In the primary analysis that included 48 models we found no adverse association between exposure using either surfaces or occlusal point scores and 46 endpoints. There was an adverse association between amalgam points and the W-J Letter Word score. Prenatal Hg0
exposure using our secondary metric, the occlusal point score, showed a significant slope of -0.16 (p = 0.04) in males indicating an adverse association. This finding was present only using the UEL and was present in two models [without (data not shown) and with () adjustment for prenatal and recent postnatal MeHg exposure]. There were no other adverse associations between any of the 4 dental amalgam scores and the 6 endpoints either without or with adjustment for MeHg. The UEL carries a higher degree of uncertainty than the LEL since it is derived by including ‘possible’ restorations. Considering we fit 48 primary models, the presence of two adverse associations could be a chance finding and does not imply that prenatal exposure to Hg0
from dental amalgams results in neurobehavioral consequences. Accumulation of Hg in the fetal brain attributable to maternal inhalation of Hg0
is reported to be significantly less than in the maternal brain.48
This is likely due to ‘first pass’ oxidation of Hg0
in the fetal liver to divalent mercury (Hg++
), which does not cross the blood-brain barrier as well as Hg0.49
However, several studies have found that males are more susceptible to the toxic effects of mercury than females.50,51,52
The two adverse findings in males are therefore intriguing and warrant further prospective investigation.
We found several significant interactions with sex, both using our primary surface metric () and our secondary occlusal points metric (). Most of the significant interactions were with the UEL metric. As the number of prenatal occlusal points increased, females performed significantly better on the GCI (with both LEL and UEL), the PLS Total Score (with the UEL), and the W-J Applied Problems Score (with the UEL), in covariate-adjusted models, with and without adjustment for pre and postnatal MeHg. We know of no scientific reason to believe that maternal amalgam might improve neurodevelopmental outcomes in either sex. Dental care is free in Seychelles and access to services should be equivalent. However, higher SES mothers may place a greater value on regular dental care and optimally utilize restorative services. Although higher SES might favorably influence outcomes, it would not explain the apparent disparity between males and females. The findings could also be spurious.
A compelling reason for examining this cohort of children was to explore whether the risk of adverse neurodevelopmental outcomes was accentuated by co-exposure to MeHg and Hg0
. Children in this cohort were exposed prenatally and postnatally to elevated levels of MeHg. Consumption of fish is the primary protein source for inhabitants of the island nation of Seychelles. Mothers in this study reported eating approximately 12 fish meals per week during pregnancy.21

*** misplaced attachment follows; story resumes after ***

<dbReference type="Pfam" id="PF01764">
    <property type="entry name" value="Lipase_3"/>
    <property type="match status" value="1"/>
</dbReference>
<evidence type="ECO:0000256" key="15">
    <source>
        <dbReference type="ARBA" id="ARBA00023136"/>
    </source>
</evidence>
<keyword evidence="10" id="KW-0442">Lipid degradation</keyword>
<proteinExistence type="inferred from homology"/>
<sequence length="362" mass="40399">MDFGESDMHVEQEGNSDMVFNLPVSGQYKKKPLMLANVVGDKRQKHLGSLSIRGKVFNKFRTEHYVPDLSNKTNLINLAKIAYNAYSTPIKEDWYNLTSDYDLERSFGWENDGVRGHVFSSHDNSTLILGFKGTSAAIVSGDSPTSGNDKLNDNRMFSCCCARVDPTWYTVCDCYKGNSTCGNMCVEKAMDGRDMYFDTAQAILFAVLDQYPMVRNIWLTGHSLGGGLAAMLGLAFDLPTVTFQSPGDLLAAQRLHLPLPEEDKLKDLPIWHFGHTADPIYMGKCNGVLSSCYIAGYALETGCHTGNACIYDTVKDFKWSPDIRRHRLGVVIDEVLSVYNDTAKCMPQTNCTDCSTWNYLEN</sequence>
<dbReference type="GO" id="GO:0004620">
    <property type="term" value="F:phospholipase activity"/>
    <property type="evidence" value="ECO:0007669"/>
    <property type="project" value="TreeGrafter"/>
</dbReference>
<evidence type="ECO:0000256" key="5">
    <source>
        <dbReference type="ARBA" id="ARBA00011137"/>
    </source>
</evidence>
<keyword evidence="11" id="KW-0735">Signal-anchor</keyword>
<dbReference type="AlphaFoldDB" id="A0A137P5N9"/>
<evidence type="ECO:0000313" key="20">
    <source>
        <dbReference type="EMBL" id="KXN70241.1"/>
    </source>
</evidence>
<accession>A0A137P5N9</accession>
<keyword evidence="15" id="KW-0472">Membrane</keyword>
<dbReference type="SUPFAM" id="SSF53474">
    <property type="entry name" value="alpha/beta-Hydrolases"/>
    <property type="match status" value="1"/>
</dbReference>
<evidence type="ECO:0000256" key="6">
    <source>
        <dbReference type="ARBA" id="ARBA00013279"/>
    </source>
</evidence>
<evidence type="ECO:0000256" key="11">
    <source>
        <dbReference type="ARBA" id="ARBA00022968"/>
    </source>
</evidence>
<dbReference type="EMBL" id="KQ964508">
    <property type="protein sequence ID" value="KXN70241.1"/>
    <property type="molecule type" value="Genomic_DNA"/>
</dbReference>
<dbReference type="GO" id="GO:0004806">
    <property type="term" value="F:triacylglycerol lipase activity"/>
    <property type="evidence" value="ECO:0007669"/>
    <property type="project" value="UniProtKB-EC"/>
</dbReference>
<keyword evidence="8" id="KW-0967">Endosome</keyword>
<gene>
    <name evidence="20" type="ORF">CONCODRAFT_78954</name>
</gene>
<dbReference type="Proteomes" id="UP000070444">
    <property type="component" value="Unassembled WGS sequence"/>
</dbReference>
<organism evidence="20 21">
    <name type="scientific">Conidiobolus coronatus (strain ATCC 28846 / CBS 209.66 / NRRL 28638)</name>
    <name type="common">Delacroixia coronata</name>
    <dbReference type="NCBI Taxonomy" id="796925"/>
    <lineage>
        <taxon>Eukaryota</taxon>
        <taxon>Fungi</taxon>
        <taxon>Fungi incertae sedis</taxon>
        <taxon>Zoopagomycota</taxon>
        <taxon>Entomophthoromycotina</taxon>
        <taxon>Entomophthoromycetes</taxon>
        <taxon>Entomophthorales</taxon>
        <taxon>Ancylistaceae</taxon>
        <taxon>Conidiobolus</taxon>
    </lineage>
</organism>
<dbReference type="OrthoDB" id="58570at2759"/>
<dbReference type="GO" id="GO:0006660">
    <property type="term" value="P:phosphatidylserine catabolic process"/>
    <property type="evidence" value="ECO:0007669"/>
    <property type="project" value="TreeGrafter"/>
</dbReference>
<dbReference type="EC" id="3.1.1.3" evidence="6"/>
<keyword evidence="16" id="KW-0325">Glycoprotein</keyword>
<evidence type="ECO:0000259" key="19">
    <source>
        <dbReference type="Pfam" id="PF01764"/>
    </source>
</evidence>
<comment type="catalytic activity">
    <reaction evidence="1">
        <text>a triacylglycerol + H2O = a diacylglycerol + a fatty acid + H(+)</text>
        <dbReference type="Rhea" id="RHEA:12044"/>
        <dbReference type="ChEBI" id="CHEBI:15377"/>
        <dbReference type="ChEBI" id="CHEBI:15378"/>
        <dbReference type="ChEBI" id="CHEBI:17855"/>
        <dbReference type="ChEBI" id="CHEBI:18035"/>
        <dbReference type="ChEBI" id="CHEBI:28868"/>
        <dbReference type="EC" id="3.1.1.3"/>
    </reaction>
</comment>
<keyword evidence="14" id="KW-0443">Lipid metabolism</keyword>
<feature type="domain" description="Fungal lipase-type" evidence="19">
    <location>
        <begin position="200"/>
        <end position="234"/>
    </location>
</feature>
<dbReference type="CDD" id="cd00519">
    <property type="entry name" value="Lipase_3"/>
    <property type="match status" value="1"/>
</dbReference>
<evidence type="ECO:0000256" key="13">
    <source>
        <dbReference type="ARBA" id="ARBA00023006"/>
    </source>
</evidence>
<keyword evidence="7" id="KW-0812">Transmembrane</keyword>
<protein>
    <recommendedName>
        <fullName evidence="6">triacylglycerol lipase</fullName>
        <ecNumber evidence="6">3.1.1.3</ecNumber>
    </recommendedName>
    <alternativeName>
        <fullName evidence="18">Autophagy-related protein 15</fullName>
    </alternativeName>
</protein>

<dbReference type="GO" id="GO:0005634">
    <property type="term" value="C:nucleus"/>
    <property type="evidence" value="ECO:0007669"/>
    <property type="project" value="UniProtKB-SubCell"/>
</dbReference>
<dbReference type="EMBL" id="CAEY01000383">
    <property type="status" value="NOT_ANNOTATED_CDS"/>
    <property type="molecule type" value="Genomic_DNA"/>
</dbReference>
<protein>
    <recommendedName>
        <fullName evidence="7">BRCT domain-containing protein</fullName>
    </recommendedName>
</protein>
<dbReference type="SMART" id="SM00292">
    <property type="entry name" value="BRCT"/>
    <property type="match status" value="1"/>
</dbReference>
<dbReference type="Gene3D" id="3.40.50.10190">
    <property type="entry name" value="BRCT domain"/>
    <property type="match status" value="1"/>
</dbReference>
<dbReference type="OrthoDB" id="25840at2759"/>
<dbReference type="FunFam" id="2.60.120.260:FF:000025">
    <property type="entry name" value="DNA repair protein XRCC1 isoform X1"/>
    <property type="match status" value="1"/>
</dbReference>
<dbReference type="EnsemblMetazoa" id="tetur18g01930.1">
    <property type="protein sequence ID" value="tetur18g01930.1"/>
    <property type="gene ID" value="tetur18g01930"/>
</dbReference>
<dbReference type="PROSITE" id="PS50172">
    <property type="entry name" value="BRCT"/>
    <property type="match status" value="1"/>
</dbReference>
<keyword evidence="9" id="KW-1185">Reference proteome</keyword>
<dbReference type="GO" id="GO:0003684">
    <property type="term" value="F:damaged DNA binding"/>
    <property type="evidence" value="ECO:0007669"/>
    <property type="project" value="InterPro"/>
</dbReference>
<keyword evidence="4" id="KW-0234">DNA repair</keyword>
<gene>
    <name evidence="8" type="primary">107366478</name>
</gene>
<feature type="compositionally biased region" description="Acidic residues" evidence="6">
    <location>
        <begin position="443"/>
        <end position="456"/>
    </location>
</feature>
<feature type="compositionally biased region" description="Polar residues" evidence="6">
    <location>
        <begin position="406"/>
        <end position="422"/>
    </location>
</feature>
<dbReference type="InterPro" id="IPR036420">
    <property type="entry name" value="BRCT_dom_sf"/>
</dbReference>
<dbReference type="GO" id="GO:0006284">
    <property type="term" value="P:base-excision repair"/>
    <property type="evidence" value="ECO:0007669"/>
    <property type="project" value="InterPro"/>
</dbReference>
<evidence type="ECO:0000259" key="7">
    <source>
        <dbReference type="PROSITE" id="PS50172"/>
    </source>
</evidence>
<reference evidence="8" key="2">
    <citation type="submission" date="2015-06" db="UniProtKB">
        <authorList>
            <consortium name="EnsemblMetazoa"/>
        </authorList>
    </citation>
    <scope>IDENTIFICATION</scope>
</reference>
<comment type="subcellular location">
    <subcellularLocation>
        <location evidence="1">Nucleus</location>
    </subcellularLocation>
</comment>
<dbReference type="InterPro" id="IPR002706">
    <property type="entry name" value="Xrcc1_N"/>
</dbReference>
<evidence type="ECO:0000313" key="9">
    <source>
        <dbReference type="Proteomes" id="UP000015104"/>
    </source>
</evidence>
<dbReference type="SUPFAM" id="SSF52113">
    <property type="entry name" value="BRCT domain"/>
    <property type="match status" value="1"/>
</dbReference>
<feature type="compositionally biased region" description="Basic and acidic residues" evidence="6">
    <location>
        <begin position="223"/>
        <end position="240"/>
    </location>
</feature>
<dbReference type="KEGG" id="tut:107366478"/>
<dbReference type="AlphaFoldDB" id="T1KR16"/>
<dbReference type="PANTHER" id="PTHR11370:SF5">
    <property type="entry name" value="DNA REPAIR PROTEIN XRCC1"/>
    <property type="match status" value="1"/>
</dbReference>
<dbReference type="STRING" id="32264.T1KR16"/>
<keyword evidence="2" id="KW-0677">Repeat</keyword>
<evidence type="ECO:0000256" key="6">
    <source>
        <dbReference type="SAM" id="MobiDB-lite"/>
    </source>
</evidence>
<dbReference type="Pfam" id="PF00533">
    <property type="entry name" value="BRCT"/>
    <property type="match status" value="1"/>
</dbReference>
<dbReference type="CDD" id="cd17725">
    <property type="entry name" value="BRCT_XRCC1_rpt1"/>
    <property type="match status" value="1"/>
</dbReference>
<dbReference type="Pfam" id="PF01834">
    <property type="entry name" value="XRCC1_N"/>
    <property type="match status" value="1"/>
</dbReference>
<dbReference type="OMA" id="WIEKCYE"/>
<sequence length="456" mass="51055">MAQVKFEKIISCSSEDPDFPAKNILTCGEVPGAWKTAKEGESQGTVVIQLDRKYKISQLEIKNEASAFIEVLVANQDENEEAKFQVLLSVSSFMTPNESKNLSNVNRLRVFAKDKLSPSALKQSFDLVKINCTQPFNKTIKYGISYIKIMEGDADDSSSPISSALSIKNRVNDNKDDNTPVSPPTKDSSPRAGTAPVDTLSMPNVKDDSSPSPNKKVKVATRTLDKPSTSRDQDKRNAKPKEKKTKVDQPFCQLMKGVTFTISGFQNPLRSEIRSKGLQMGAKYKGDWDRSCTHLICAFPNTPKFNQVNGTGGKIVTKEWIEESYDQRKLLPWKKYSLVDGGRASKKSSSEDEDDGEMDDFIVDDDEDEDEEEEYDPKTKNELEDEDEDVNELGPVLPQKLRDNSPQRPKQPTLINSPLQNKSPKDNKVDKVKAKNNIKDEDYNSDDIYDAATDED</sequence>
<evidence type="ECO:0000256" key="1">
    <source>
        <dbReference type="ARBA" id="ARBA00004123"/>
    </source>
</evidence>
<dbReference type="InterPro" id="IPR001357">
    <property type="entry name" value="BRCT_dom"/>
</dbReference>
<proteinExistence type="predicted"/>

This high level of fish consumption resulted in a mean prenatal MeHg (hair THg) exposure of 6.7 ppm. The children also consumed fish and their recent postnatal MeHg exposure was 6.4 ppm on average. In comparison, the 1999-2000 U.S. NHANES study found a mean exposure (hair THg) of 0.47 ppm in females of child bearing age (16-49 years of age) and postnatal exposure of 0.22 ppm in children aged 1-5 years.53
Compared to the US NHANES, the Seychelles mean prenatal MeHg exposure was 14 times higher and the postnatal exposure was 29 times higher. Our models of prenatal and recent postnatal MeHg exposure in this study ( and ) confirm the absence of any detectable adverse influence of prenatal and recent postnatal MeHg exposures, as reported in our earlier analyses of the entire cohort.21
To our knowledge, this is the first study to comprehensively examine the risk of prenatal Hg0 exposure from maternal amalgams. The study's strengths include a large, well-defined cohort, sensitive neurodevelopmental assessments, and the presumption that if adverse effects were present, they may be more readily detectable in subjects with other forms of mercury exposure. Moreover, we utilized two different metrics as biomarkers of Hg0 exposure from amalgam restorations and did find significant associations between covariates known to influence child development and endpoints. This suggests there was sufficient power to detect associations if they were present.
The most significant limitation of this study was its retrospective design. We determined the maternal amalgam status during gestation by examining the mothers 10 years after delivery and then reviewing their past dental records to complete the picture. Although dental records in Seychelles were very good, we adjusted for this uncertainty by utilizing two measures of exposure. The LEL and the UEL represent the most likely ‘minimum’ and ‘maximum’ respective numbers of amalgams present in the mother during pregnancy. The true exposure level presumably lies ‘bracketed’ between these levels. It is most likely closer to the LEL, which represents amalgams with documented presence. Consequently, some amalgam exposures could have been misclassified. In addition, there may have been covariates that were important that were not measured.
We do not consider results of this retrospective study to be definitive and are currently studying developmental outcomes in another cohort of children in which maternal amalgam status during gestation was recorded prospectively.